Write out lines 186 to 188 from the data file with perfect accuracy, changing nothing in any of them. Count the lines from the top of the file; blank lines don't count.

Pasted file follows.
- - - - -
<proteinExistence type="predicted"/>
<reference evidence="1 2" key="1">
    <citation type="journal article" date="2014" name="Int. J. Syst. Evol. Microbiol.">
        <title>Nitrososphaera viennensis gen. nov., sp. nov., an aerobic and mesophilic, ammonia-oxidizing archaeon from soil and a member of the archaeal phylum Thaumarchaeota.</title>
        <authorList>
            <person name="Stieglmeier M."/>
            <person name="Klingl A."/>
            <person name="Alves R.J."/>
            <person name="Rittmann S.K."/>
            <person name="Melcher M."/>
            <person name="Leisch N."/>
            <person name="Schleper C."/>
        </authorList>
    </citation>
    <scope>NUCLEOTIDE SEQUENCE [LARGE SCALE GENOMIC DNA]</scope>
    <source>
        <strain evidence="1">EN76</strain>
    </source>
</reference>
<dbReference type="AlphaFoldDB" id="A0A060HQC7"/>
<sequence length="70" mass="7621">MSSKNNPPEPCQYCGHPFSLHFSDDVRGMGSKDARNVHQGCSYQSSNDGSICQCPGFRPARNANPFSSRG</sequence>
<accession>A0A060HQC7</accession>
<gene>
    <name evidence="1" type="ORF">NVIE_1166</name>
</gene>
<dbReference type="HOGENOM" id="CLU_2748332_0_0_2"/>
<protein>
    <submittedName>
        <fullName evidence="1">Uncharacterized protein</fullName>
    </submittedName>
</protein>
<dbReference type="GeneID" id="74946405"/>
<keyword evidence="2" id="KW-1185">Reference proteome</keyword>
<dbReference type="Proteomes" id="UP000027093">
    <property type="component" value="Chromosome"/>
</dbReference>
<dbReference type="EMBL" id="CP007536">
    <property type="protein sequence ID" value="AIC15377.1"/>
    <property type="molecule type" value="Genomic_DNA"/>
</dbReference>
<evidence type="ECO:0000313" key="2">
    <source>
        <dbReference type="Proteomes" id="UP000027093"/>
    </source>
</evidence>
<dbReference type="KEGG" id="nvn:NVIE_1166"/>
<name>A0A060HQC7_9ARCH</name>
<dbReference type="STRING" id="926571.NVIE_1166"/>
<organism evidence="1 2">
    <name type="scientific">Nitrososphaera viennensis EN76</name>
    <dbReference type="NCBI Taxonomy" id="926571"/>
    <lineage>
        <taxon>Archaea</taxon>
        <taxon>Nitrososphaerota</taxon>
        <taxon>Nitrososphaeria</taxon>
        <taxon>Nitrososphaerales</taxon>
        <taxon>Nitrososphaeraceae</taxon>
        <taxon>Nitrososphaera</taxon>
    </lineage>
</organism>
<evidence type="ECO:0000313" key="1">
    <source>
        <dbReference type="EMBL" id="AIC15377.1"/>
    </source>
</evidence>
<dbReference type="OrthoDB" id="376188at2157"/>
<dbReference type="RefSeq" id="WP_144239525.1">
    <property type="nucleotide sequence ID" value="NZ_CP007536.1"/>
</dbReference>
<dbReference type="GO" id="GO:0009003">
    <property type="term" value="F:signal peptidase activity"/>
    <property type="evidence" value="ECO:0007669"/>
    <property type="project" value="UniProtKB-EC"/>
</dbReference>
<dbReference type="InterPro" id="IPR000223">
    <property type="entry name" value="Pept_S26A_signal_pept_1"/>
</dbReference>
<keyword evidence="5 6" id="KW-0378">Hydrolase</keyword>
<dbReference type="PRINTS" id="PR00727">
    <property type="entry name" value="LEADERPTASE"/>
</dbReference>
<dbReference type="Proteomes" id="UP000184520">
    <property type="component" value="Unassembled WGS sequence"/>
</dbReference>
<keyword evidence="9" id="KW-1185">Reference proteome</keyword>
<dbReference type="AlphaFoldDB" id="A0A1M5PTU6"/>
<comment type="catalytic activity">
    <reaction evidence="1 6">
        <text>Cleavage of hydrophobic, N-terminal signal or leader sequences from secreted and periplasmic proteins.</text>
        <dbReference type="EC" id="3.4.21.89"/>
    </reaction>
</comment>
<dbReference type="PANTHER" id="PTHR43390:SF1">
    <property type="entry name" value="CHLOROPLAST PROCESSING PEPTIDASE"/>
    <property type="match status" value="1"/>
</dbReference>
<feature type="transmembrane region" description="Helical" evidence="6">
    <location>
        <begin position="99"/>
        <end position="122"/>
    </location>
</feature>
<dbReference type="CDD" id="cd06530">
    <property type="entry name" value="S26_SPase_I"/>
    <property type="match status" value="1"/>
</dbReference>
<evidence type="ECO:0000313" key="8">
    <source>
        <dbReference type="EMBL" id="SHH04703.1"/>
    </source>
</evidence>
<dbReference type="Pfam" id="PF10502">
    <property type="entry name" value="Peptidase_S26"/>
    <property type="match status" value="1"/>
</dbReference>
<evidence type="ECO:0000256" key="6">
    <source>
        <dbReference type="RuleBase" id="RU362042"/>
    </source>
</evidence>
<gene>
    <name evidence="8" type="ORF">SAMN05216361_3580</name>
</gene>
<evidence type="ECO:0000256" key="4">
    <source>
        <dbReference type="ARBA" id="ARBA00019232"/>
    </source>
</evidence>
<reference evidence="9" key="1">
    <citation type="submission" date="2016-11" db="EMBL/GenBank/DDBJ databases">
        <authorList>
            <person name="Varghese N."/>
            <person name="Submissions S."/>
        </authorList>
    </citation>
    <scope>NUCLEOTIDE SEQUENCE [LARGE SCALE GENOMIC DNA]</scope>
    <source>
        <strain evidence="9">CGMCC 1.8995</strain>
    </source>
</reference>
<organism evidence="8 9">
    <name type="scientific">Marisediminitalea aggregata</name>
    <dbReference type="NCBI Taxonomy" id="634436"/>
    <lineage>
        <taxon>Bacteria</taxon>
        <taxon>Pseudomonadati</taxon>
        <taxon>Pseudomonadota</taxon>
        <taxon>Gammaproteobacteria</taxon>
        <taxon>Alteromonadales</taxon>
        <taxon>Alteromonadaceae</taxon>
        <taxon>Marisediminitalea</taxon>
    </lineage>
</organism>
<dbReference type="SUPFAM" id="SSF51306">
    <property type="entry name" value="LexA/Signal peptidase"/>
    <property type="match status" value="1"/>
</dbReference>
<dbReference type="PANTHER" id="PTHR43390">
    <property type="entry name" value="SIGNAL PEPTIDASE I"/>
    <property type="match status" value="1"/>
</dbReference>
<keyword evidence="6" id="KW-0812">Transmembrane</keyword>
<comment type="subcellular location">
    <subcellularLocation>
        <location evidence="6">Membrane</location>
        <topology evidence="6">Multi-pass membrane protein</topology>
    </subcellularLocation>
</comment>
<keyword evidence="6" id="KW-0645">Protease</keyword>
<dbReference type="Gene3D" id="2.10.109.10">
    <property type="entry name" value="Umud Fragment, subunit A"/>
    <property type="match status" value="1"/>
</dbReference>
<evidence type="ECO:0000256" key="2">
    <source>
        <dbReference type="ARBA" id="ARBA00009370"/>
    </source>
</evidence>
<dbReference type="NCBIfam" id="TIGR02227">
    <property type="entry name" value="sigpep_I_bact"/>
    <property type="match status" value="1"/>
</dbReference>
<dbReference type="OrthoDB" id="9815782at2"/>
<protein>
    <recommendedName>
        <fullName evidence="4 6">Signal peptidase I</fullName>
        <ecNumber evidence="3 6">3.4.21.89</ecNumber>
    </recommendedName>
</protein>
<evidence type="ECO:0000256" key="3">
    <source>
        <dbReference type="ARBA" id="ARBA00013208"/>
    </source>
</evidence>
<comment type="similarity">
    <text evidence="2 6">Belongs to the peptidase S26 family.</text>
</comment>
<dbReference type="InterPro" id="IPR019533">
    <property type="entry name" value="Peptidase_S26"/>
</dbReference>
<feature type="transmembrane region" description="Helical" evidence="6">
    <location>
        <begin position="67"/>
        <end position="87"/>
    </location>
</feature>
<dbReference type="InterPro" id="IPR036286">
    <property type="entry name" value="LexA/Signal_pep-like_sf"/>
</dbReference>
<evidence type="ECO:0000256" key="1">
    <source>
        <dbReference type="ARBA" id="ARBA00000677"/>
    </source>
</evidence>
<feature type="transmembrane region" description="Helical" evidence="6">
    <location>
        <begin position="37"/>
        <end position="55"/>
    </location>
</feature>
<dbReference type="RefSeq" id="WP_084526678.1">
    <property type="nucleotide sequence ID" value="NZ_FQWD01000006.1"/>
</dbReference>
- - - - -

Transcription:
        <fullName evidence="4 6">Signal peptidase I</fullName>
        <ecNumber evidence="3 6">3.4.21.89</ecNumber>
    </recommendedName>